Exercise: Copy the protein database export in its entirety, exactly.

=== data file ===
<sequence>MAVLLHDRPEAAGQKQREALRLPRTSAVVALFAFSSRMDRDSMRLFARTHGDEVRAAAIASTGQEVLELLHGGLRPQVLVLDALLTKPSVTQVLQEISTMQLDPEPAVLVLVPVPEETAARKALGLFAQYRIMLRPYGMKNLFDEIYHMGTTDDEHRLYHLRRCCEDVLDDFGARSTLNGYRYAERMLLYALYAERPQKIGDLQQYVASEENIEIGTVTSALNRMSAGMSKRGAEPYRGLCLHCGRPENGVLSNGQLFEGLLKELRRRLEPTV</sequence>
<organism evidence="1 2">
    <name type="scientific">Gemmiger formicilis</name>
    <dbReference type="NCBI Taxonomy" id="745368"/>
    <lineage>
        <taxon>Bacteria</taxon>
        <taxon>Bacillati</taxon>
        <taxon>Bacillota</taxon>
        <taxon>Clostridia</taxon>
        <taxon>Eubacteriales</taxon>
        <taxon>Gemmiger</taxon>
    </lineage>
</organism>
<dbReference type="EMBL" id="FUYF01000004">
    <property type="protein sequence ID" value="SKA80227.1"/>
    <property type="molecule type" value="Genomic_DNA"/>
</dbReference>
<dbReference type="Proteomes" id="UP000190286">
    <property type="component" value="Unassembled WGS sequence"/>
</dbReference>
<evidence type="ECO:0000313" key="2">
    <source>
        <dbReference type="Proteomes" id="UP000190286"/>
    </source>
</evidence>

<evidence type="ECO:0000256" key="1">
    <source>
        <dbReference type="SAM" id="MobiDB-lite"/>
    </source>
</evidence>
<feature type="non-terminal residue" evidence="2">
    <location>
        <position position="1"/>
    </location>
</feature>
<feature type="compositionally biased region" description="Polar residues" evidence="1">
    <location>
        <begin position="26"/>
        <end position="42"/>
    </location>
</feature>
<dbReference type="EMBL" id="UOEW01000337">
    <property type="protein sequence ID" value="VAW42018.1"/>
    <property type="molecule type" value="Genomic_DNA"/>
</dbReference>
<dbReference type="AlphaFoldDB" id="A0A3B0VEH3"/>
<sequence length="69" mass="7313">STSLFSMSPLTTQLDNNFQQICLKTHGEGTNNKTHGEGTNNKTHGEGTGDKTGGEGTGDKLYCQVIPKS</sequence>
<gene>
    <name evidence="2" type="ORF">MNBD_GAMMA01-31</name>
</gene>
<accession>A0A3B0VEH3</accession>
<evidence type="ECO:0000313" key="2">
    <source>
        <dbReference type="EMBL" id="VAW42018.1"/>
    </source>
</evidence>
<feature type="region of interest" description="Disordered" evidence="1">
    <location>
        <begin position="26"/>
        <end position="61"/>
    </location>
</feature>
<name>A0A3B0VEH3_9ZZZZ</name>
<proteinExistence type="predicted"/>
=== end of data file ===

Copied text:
<sequence>MAVLLHDRPEAAGQKQREALRLPRTSAVVALFAFSSRMDRDSMRLFARTHGDEVRAAAIASTGQEVLELLHGGLRPQVLVLDALLTKPSVTQVLQEISTMQLDPEPAVLVLVPVPEETAARKALGLFAQYRIMLRPYGMKNLFDEIYHMGTTDDEHRLYHLRRCCEDVLDDFGARSTLNGYRYAERMLLYALYAERPQKIGDLQQYVASEENIEIGTVTSALNRMSAGMSKRGAEPYRGLCLHCGRPENGVLSNGQLFEGLLKELRRRLEPTV</sequence>
<organism evidence="1 2">
    <name type="scientific">Gemmiger formicilis</name>
    <dbReference type="NCBI Taxonomy" id="745368"/>
    <lineage>
        <taxon>Bacteria</taxon>
        <taxon>Bacillati</taxon>
        <taxon>Bacillota</taxon>
        <taxon>Clostridia</taxon>
        <taxon>Eubacteriales</taxon>
        <taxon>Gemmiger</taxon>
    </lineage>
</organism>
<dbReference type="EMBL" id="FUYF01000004">
    <property type="protein sequence ID" value="SKA80227.1"/>
    <property type="molecule type" value="Genomic_DNA"/>
</dbReference>
<dbReference type="Proteomes" id="UP000190286">
    <property type="component" value="Unassembled WGS sequence"/>
</dbReference>
<evidence type="ECO:0000313" key="2">
    <source>
        <dbReference type="Proteomes" id="UP000190286"/>
    </source>
</evidence>

<evidence type="ECO:0000256" key="1">
    <source>
        <dbReference type="SAM" id="MobiDB-lite"/>
    </source>
</evidence>
<feature type="non-terminal residue" evidence="2">
    <location>
        <position position="1"/>
    </location>
</feature>
<feature type="compositionally biased region" description="Polar residues" evidence="1">
    <location>
        <begin position="26"/>
        <end position="42"/>
    </location>
</feature>
<dbReference type="EMBL" id="UOEW01000337">
    <property type="protein sequence ID" value="VAW42018.1"/>
    <property type="molecule type" value="Genomic_DNA"/>
</dbReference>
<dbReference type="AlphaFoldDB" id="A0A3B0VEH3"/>
<sequence length="69" mass="7313">STSLFSMSPLTTQLDNNFQQICLKTHGEGTNNKTHGEGTNNKTHGEGTGDKTGGEGTGDKLYCQVIPKS</sequence>
<gene>
    <name evidence="2" type="ORF">MNBD_GAMMA01-31</name>
</gene>
<accession>A0A3B0VEH3</accession>
<evidence type="ECO:0000313" key="2">
    <source>
        <dbReference type="EMBL" id="VAW42018.1"/>
    </source>
</evidence>
<feature type="region of interest" description="Disordered" evidence="1">
    <location>
        <begin position="26"/>
        <end position="61"/>
    </location>
</feature>
<name>A0A3B0VEH3_9ZZZZ</name>
<proteinExistence type="predicted"/>